The language of Richard Candle’s future society would probably be mostly understandable to us, but would have far more new slang and neologisms than I have provided it with. However, I have undertaken to provide a little, a taste, of the lingo of his time. I doubt if it is language that we will really see in the future but I feel it has the ring of real slang about it and, to my ear, it works. I have provided the Black Glossary to explicate certain terms. And I’d like to point out that, as now, people in the future will not use slang terms in every instance in which they might apply. Sometimes they use them, sometimes they use something else.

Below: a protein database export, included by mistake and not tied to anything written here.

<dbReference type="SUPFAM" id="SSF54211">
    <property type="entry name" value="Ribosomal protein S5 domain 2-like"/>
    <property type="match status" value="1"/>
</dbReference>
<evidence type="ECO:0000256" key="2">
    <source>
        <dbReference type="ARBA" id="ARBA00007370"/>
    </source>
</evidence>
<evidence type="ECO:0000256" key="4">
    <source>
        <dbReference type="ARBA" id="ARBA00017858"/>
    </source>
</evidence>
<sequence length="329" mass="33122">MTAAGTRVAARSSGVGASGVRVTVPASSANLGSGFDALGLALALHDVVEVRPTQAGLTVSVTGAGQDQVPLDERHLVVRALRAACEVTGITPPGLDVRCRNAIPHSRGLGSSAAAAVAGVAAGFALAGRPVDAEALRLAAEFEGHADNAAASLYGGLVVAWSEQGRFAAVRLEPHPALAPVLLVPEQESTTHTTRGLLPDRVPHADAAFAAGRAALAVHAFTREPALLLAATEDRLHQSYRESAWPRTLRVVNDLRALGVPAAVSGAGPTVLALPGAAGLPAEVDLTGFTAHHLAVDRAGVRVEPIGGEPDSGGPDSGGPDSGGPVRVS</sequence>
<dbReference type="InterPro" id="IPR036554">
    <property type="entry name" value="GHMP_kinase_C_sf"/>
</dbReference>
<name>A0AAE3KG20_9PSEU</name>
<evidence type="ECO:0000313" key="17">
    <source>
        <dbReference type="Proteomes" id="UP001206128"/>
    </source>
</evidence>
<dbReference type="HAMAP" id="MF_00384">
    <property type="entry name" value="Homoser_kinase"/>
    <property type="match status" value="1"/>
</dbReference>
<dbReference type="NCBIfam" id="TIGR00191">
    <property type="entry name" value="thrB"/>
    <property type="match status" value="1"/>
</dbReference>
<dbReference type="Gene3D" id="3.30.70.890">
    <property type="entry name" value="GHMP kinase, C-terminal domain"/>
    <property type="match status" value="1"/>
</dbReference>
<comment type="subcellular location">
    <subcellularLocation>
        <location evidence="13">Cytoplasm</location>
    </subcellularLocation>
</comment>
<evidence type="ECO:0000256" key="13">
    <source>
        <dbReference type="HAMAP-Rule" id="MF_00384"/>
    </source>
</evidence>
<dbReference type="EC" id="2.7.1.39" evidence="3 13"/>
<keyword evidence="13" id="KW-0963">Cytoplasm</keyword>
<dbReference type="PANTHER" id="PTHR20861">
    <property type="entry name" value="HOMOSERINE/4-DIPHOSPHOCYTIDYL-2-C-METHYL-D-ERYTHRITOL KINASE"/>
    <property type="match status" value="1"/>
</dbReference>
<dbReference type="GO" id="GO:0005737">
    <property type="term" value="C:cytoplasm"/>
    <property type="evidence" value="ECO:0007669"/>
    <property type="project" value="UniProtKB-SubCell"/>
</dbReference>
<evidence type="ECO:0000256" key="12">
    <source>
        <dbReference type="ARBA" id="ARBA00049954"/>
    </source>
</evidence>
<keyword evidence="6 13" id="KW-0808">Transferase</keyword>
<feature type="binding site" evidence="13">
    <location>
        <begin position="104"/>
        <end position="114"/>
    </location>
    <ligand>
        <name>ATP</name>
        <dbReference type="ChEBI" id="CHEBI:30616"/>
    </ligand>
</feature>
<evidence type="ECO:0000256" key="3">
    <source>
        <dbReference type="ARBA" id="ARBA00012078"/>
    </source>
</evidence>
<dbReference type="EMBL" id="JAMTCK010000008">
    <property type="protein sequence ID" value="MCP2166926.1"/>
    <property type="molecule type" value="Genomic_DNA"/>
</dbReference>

Black Glass, perhaps, brings cyberpunk full circle. In a way, it’s a “pulp novel of ideas”. But it is a work of cyberpunk science-fiction; it is woven with science fiction imagery and lit up by science-fiction ideas. It is a crime novel, a novel of the street, and it’s a novel of political attitude: most cyberpunk novels reflect a jaded reaction against authority; an assumption that a world dominated by corporations is a world that was stolen from you before you were born.

But my main hope for Black Glass is simply that readers will enjoy it as entertainment.

J.S., February 2008

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Jul 10

Thin Young Man With Sandy Hair and Blue Steel in his Hand

[The following was originally the prologue of my forthcoming novel WYATT IN WICHITA. I decided to cut it as leaning too far into fiction--I was trying to write a novel about the young Wyatt Earp with a reasonable amount of historical basis--and it's also a little too pulp-western in tone. Still, I like this vignette, and feel it's a pretty good short story in itself, so here it is, in its only publication]